- Combination Chemotherapy in Treating Young Patients With Newly Diagnosed High-Risk Acute Lymphoblastic Leukemia is a phase III trial that is studying the efficacy of combination chemotherapy regimens in treating children and AYAs with high-risk acute lymphoblastic leukemia.
- Blood Sample Markers of Reproductive Hormones in Assessing Ovarian Reserve in Younger Patients With Newly Diagnosed Lymphomas is a clinical trial assessing the effect of curative therapy for lymphoma on the fertility of female patients under age 21.
Selected Advances in AYA Cancers Research
- In a phase II trial, patients with advanced alveolar soft part sarcoma—a disease that affects AYAs primarily and for which standard anticancer therapies are not effective—showed encouraging responses to the experimental drug cediranib. Published April 2013. [PubMed Abstract]
- Increased DNA methylation in AYAs with acute lymphoblastic leukemia correlates with clinical and pathologic disease features, suggesting a potential role for DNA methylation in leukemia formation in this population. Published July 2013. [PubMed Abstract]
- Selected Adolescent and Young Adult Health Outcomes and Patient Experiences (AYA HOPE) Study advances:
- AYAs reported high levels of unmet service needs (including financial, mental health, and support group service needs), which were associated with lower health-related quality of life (HRQOL). Published April 2013. [PubMed Abstract]
- AYAs recently diagnosed with cancer have diminished physical and psychosocial HRQOL compared to similarly aged, healthy populations. Published May 2013. [PubMed Abstract]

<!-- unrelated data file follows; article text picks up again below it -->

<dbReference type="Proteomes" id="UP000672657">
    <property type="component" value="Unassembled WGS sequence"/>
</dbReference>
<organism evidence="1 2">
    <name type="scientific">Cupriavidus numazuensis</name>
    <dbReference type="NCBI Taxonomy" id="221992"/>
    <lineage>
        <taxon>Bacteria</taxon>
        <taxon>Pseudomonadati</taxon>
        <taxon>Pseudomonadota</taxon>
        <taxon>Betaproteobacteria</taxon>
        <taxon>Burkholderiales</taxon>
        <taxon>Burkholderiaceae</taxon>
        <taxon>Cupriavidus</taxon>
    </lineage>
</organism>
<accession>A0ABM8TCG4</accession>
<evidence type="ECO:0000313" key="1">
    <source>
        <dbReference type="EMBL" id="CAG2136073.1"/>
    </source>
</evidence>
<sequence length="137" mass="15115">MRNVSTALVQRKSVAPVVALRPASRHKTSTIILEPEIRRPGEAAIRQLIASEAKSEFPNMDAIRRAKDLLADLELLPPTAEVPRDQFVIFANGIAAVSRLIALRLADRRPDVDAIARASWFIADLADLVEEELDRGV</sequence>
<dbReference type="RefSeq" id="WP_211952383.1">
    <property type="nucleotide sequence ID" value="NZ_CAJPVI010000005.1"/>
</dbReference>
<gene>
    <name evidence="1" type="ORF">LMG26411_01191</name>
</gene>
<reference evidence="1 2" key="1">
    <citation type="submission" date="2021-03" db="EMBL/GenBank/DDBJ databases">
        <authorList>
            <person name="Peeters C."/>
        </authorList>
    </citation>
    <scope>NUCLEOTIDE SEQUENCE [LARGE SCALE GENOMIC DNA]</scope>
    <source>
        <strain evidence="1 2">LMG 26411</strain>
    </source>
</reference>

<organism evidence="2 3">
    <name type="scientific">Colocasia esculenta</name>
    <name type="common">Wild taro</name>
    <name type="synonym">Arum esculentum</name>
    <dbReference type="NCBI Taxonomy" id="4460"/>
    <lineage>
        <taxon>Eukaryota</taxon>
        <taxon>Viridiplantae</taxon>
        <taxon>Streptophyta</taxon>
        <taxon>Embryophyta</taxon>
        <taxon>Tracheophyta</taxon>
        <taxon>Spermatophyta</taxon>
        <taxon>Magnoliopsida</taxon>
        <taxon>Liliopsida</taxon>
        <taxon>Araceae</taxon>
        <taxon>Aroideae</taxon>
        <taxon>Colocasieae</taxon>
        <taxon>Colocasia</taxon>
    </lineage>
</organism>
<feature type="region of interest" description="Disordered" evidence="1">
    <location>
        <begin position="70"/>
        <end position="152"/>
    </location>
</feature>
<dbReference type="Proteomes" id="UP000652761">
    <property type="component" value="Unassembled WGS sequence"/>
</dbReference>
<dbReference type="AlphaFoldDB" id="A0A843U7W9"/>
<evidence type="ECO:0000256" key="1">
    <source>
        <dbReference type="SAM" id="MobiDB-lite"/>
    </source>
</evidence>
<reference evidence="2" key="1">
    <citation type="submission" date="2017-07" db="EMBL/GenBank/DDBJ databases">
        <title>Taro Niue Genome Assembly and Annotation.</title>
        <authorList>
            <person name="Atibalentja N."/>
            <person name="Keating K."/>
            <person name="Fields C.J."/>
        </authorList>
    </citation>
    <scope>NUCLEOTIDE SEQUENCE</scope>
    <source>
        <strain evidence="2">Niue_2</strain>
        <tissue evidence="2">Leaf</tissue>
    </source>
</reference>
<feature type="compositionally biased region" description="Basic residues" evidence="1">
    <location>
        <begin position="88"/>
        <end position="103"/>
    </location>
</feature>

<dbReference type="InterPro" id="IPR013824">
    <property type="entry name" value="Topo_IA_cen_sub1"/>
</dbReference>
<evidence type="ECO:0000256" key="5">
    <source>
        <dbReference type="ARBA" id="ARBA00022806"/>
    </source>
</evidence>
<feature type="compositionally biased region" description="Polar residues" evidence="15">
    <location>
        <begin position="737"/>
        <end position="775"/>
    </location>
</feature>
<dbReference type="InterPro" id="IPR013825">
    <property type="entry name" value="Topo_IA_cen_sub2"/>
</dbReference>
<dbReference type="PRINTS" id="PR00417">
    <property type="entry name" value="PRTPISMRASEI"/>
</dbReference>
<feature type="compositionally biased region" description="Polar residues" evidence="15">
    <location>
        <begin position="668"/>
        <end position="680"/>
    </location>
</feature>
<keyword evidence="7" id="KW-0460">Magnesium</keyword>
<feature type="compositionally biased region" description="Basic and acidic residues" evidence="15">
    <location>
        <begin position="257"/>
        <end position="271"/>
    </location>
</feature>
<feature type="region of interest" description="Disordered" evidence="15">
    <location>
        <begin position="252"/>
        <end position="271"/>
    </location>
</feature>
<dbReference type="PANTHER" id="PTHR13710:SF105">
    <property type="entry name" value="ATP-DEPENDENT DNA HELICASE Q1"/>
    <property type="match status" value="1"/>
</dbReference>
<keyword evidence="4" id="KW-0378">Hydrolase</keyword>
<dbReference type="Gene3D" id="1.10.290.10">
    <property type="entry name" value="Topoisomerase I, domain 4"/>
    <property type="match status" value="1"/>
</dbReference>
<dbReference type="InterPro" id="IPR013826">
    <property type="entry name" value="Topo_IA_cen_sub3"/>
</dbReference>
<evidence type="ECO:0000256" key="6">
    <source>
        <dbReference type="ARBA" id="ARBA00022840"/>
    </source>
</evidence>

- Social information needs—talking about cancer experiences and meeting peer survivors—were higher among AYAs who were diagnosed in their 20s, who were Hispanic, who reported high symptom burden and/or lower quality of care, and who were not in support groups. Published June 2013. [PubMed Abstract]
- See this PubMed list of selected free full-text journal articles on NCI-supported research relevant to adolescent and young adult cancers. You can also search PubMed for additional scientific articles or to complete a search tutorial.
Additional Resources for AYA Cancers
NCI Adolescents and Young Adults with Cancer Portal
Information about cancer in adolescents and young adults: treatment, clinical trials, support options, research, and other topics from the National Cancer Institute.
Focus Under Forty
A series of educational modules developed by American Society of Clinical Oncology and LIVESTRONG with input from the NCI.
NCI’s AYA YouTube Playlist
Three videos where cancer researchers, advocates, and cancer survivors discuss AYA cancers and issues relevant to AYA cancers.
Adolescents and Young Adults with Cancer: Reports, Research, and Literature
Reports and research projects that address the special challenges facing adolescents and young adults with cancer and provide details about incidence, outcomes, and survival for this population.
- 1 An estimated projection calculated by the Surveillance, Epidemiology and End Results (SEER) Program using SEER 18, 2006-2010.
- 2 Data from the SEER Program.
- 3 Total U.S. deaths in 2010, ages 15–39, from the SEER Program and the National Center for Health Statistics.